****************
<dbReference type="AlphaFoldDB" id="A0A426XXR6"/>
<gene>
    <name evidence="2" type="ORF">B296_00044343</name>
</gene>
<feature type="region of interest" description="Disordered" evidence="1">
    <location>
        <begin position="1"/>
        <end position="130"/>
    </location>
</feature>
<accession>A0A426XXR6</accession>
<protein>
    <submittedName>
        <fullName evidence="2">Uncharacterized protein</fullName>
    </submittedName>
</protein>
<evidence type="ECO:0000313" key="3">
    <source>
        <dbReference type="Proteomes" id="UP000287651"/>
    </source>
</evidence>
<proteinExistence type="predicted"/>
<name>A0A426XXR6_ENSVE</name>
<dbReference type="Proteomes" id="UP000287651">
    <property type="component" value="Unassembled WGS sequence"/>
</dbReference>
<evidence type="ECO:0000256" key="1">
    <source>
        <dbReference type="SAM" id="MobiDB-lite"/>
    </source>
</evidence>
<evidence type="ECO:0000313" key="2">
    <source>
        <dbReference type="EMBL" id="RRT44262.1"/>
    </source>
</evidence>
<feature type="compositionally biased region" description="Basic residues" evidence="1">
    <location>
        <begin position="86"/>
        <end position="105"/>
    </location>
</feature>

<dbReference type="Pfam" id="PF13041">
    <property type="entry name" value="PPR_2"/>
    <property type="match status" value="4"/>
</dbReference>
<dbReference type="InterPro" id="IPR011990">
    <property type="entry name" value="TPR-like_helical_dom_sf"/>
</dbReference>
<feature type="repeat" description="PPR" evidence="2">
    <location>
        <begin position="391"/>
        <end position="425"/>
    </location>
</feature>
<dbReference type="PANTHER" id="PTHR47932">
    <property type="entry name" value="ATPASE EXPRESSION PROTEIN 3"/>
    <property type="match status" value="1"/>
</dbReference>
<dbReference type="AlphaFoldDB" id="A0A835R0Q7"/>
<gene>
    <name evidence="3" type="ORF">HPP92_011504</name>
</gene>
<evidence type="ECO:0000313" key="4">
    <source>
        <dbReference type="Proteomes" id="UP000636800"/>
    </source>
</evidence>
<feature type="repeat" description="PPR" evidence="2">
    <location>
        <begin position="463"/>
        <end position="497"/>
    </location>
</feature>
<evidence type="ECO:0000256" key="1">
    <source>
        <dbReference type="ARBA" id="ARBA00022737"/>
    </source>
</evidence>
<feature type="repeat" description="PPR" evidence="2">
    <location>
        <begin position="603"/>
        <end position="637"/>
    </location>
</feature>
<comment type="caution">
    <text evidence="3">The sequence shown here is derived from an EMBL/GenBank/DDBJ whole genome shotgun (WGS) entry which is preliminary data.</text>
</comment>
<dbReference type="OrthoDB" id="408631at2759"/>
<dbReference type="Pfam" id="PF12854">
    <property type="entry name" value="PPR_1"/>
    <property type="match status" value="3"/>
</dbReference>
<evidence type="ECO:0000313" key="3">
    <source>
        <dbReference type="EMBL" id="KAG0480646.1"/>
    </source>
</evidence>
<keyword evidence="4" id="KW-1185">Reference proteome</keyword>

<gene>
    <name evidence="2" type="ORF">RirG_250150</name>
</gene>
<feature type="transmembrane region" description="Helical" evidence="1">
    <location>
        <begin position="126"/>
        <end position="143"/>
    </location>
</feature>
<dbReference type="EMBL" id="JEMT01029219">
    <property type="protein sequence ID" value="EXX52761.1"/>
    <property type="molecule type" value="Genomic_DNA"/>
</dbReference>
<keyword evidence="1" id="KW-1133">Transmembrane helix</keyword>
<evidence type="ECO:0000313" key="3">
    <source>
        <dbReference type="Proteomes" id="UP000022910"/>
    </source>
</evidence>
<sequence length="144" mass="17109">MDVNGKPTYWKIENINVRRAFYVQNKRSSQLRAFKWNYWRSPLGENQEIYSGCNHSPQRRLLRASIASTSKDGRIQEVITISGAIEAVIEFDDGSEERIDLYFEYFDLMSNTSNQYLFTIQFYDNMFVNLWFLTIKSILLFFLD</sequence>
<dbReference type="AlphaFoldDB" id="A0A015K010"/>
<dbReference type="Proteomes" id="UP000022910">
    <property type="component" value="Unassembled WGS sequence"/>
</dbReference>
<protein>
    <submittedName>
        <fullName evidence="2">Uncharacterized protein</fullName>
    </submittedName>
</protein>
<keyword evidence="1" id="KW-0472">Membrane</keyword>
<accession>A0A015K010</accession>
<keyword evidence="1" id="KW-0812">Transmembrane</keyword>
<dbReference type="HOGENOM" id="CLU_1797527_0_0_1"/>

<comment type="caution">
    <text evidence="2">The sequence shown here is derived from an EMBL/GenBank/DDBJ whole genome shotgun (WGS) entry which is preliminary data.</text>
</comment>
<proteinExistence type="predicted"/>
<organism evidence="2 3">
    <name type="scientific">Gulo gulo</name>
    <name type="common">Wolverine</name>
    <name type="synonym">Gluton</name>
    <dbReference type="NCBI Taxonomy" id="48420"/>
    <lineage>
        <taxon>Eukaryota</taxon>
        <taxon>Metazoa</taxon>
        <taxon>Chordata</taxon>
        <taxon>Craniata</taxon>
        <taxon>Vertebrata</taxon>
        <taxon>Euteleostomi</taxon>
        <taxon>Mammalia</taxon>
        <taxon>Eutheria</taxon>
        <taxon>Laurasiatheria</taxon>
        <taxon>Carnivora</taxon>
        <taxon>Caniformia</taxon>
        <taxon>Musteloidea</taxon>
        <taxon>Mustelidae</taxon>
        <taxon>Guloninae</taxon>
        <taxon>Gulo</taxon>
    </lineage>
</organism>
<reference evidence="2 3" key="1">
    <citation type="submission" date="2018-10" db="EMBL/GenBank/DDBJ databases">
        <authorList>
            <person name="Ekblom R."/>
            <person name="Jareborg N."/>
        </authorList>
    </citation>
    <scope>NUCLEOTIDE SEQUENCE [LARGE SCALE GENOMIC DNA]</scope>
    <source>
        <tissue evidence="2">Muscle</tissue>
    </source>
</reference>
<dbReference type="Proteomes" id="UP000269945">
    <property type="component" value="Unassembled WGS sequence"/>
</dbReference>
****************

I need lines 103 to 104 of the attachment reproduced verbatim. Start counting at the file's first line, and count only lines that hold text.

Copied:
<feature type="transmembrane region" description="Helical" evidence="1">
    <location>